CROSS REFERENCE TO RELATED APPLICATIONS
FIELD OF THE INVENTION
This is a continuation of U.S. patent application Ser. No. 11/210,099, filed Aug. 22, 2005, to which priority is claimed, and which is incorporated herein by reference.
This invention relates to calibration of output impedances in integrated circuits, and is particularly but not exclusively useful in Synchronous Dynamic Random Access Memories (SDRAMs).
As is well known, integrated circuits have input and output pins that respectively receive data into the circuit and output data from the circuit. In some integrated circuits, such as the Synchronous Dynamic Random Access Memory (SDRAM) 10 illustrated in FIG. 1, the data pins are combined to operate as input/output pins (i.e., DQ pins). In an SDRAM for example, the input/output pins DQx 11 are designed to input or output data from or to a bus 14, which receives or sends the data to another useful device such as a microprocessor 12 having similar input/output pins 13. Of course, the pins 11, 13 do not operate as inputs and outputs simultaneously; when one set (11) is acting as outputs, the other set (13) will act as inputs.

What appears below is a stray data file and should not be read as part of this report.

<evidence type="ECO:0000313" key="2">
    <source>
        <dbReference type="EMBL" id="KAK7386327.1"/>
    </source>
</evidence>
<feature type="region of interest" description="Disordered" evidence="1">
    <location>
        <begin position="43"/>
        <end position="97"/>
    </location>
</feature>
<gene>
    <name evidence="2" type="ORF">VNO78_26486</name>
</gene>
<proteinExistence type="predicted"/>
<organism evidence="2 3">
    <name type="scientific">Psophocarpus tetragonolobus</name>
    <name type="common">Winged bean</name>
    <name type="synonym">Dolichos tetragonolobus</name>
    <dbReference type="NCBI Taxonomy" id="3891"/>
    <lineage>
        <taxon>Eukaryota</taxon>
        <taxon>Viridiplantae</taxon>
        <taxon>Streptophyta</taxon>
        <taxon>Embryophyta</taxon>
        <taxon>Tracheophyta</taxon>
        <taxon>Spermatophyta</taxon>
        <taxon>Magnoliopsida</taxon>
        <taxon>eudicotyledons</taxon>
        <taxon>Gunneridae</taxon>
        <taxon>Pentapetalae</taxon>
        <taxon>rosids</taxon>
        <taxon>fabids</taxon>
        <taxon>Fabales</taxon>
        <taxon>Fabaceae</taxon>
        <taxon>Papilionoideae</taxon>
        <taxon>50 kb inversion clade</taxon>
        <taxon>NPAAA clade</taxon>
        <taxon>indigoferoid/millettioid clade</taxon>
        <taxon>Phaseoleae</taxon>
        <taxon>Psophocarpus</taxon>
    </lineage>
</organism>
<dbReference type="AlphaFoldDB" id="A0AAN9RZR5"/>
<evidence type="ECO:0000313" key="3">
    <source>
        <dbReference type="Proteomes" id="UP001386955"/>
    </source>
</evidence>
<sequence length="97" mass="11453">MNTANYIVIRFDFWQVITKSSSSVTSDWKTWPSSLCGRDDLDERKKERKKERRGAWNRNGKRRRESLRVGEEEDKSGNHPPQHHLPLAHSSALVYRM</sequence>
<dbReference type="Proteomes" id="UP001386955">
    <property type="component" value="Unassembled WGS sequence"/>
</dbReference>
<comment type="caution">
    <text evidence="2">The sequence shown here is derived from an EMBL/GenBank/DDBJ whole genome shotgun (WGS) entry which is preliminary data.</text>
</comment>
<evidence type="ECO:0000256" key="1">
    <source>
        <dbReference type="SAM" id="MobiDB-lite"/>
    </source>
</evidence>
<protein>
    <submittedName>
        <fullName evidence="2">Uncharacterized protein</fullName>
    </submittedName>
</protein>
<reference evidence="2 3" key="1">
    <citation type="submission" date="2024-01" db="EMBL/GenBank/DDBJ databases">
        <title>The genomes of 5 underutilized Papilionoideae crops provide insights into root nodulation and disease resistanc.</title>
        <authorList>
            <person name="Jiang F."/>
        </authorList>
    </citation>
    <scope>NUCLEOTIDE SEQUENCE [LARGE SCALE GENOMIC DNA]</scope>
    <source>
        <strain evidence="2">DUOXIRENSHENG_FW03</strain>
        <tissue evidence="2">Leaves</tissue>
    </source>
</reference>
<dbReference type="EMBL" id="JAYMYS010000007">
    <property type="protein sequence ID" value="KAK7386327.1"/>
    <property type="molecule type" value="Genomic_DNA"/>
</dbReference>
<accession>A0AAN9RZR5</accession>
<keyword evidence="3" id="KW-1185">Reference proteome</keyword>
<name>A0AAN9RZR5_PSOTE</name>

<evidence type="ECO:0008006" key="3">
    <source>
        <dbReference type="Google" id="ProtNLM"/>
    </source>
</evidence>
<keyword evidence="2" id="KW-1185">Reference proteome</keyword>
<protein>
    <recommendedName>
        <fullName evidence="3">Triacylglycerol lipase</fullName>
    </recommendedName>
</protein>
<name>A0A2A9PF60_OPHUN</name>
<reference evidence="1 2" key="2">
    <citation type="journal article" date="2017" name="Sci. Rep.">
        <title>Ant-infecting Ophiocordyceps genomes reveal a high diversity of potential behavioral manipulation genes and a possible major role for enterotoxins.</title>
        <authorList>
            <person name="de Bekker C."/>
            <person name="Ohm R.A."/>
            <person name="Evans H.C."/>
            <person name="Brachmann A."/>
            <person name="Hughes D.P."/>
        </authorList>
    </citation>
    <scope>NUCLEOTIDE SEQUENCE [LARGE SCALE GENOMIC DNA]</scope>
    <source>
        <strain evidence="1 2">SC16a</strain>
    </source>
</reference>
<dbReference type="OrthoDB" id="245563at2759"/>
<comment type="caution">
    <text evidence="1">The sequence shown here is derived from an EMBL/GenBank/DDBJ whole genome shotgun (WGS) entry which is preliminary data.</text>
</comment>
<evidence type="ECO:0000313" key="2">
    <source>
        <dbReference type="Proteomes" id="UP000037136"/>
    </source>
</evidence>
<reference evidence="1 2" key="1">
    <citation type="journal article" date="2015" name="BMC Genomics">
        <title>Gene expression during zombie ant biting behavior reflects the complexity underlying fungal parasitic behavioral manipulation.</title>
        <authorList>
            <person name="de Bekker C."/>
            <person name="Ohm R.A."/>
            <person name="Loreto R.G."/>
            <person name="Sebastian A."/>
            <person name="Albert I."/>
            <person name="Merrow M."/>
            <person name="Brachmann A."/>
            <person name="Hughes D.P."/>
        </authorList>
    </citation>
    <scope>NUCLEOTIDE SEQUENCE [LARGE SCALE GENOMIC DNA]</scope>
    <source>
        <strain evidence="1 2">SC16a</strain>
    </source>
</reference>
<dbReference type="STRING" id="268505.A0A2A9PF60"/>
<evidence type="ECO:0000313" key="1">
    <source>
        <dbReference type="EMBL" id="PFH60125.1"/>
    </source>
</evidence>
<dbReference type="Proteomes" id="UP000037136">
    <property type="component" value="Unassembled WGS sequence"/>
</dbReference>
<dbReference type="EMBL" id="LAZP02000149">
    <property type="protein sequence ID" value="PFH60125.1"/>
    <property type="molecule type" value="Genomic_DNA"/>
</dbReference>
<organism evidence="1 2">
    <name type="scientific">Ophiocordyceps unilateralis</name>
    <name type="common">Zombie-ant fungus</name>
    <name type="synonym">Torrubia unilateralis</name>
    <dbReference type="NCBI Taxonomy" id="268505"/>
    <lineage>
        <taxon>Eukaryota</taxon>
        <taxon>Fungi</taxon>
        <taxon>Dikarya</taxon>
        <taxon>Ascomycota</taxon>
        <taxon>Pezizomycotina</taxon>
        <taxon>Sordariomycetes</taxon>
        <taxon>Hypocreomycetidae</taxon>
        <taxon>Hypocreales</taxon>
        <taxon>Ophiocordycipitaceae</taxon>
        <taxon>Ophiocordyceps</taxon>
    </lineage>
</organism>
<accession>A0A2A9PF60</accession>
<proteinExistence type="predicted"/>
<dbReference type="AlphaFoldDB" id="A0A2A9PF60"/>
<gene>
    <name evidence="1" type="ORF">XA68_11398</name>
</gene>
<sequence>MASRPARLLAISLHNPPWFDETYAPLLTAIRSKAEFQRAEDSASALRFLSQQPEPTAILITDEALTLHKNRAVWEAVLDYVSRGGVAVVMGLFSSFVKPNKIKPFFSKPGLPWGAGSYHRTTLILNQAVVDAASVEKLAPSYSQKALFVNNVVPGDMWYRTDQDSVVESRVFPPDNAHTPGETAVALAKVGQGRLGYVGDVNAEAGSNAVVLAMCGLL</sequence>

Given this arrangement, it is preferable that the output circuitry of one device (say, the SDRAM 10), be impedance matched to the input circuitry of the receiving device (i.e., the microprocessor 12). As is known, when the output impedance of the output circuitry on the sending device is matched to the input impedance of the input circuitry on the receiving device, the transfer of the data is more efficient and less noisy, as impedance-based reflections are mitigated through such matching.
To facilitate such impedance matching, it is known to calibrate the output impedance of the output circuitry in an integrated circuit. Known output impedance calibration circuitry 20 is illustrated in FIG. 2. As shown, the circuitry 20 as implemented in an integrated circuit includes output pads 28 (i.e., “DQ pads,” or “I/O pads,” although only their functionality when used as output pads will be discussed further). The output pads 28, or bond pads, provide a surface for coupling the integrated circuit to a lead frame (and eventually a pin 11 on the circuit's package) via a bond wire as is well known. Data is driven to the output pads 28 via output drivers 26. Because an integrated circuit will typically have several different output pads 28 (specifically, “Y” pads as shown), it will have a corresponding number of output drivers 26 as well.